Looking back at my student days, I remember a fairly linear and one-dimensional pursuit: study hard, get good marks, go to college, get a good job...you get the drift. Solving problems in society were mostly theoretical discussions over endless cups of chai in the college cafeteria or, at best, participating in a protest march. Life advice from elders at the time also led us in the same direction with the consolation that we would get "plenty of time later" to deal with these "external problems."
But times have changed now.
When I look around, I feel students are an empowered lot and studying hard is just one part of their existence. They are actively involved in societal issues - be it raising awareness about the harmful effects of plastic bags, or firecrackers on the environment, or helping the disadvantaged.
In fact, this community communicates and extends its support to people in other countries-- students in India, for example raised funds to help those affected by the earthquake in Japan; students in Canada raised funds to help build schools in Africa. Students all over the world are collaborating to rewrite the rules of student life as we knew it.
Within this new student genre, we are witnessing the emergence of leaders in their own right. Young men and women who believe in their power to solve the problems they see around them and then get to work about it – before or after graduating.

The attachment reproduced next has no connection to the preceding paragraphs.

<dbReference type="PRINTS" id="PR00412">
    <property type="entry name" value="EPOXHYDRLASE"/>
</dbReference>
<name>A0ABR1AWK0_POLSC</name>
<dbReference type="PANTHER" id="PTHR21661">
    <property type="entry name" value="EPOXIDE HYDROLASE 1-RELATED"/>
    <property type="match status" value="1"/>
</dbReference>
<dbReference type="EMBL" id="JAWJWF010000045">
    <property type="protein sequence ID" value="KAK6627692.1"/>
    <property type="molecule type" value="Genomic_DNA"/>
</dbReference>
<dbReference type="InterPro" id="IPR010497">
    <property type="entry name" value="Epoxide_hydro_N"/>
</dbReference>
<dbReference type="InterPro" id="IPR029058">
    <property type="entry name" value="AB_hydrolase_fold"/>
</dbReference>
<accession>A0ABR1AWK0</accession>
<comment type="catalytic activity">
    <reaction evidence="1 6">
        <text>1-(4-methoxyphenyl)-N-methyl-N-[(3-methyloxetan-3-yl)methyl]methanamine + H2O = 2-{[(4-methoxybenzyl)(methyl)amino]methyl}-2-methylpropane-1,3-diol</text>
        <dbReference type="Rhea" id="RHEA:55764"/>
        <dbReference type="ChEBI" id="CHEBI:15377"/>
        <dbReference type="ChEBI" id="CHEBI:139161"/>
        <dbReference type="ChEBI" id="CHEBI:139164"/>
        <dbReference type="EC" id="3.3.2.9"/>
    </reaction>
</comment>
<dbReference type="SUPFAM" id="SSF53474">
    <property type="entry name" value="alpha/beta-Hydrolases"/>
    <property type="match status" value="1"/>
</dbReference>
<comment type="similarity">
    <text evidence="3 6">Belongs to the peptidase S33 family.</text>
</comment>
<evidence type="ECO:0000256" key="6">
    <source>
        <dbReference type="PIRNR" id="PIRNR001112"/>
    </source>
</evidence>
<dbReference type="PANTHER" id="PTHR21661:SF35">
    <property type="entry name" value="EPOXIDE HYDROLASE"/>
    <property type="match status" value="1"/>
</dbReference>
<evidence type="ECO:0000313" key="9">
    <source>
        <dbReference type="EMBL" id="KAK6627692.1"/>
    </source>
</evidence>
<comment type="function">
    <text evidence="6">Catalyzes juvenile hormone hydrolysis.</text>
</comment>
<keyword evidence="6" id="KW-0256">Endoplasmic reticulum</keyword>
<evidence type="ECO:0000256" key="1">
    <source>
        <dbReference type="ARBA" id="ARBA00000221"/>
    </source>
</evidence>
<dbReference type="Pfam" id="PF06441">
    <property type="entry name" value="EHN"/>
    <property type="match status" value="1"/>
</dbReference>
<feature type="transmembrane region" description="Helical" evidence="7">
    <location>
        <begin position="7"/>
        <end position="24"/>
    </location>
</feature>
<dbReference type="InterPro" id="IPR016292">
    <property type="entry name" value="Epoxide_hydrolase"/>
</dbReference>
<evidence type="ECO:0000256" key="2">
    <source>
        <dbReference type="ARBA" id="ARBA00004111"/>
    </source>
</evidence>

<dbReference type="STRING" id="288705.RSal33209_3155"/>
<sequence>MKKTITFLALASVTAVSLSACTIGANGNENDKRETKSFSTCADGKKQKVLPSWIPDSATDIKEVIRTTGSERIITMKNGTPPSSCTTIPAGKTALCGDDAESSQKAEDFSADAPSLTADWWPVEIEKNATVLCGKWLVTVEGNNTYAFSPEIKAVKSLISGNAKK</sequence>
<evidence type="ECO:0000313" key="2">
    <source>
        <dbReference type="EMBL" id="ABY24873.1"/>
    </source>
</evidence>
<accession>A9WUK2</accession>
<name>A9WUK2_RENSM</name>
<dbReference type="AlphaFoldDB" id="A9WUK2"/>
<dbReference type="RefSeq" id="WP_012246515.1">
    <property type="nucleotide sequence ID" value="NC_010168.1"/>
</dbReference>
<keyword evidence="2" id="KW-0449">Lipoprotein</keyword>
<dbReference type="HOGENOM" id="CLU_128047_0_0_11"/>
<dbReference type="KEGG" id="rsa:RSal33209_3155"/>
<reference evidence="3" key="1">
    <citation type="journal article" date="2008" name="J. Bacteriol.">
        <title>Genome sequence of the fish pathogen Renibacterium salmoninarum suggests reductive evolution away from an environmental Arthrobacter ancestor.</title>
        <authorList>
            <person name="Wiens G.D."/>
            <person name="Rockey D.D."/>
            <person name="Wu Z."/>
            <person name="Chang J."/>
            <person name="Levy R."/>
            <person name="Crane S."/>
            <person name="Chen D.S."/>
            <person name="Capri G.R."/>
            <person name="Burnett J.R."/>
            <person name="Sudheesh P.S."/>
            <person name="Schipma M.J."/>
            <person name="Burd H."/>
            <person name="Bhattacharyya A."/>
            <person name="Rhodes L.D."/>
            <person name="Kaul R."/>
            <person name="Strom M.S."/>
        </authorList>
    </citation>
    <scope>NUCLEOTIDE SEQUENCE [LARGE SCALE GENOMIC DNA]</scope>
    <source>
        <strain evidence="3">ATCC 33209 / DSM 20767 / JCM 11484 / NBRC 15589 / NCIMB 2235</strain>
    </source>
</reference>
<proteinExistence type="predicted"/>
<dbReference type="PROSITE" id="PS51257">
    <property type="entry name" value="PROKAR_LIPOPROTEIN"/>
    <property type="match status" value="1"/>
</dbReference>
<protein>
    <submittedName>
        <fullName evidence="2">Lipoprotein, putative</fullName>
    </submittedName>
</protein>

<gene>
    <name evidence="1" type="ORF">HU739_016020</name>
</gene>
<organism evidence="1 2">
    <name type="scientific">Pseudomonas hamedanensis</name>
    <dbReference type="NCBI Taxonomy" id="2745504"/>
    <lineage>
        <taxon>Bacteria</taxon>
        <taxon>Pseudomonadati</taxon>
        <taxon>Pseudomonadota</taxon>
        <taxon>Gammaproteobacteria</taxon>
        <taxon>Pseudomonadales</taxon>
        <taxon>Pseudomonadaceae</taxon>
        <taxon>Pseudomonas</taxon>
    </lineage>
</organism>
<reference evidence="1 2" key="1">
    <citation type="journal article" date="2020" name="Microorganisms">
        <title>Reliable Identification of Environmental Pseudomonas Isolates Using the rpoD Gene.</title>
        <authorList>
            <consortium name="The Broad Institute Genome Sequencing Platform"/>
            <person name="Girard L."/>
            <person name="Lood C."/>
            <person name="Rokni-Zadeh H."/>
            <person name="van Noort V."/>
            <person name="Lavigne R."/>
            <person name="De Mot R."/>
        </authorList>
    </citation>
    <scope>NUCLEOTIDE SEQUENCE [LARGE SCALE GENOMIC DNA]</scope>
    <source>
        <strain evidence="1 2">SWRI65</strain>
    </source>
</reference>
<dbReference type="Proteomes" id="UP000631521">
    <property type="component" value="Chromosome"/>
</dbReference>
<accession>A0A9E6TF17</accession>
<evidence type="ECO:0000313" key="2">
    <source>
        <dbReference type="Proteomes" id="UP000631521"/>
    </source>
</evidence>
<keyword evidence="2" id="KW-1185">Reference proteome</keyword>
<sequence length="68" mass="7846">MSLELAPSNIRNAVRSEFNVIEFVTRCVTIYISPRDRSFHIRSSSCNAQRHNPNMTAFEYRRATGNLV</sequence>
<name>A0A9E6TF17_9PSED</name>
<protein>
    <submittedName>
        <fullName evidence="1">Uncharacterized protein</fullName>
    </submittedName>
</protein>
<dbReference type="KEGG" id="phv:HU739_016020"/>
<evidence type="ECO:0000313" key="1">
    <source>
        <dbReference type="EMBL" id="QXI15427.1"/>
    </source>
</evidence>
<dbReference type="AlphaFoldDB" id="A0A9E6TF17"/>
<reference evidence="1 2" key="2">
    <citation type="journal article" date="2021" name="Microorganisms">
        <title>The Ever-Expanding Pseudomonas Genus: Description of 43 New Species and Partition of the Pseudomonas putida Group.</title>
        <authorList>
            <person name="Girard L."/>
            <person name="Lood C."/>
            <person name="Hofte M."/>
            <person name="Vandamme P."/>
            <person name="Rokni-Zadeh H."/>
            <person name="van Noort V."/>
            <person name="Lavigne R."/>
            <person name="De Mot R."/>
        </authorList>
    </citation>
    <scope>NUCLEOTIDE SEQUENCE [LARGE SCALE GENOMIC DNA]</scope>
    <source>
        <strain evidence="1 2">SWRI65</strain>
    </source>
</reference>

According to Ray Williams, leadership coach, the innovative approach of students today is helping them look beyond the depressive job scenario and hiring freezes; it is also helping a great deal in creating the next great entrepreneurial generation. In a blog in the Financial Post, Williams points to studies that reveal that more and more 18 to 24-year-olds are starting up businesses as compared to people in 35 to 44 age range.
More power to the inexperienced I say. As with this inexperience comes the enthusiasm and the energy to try something new – an aching need in an increasingly jaded world.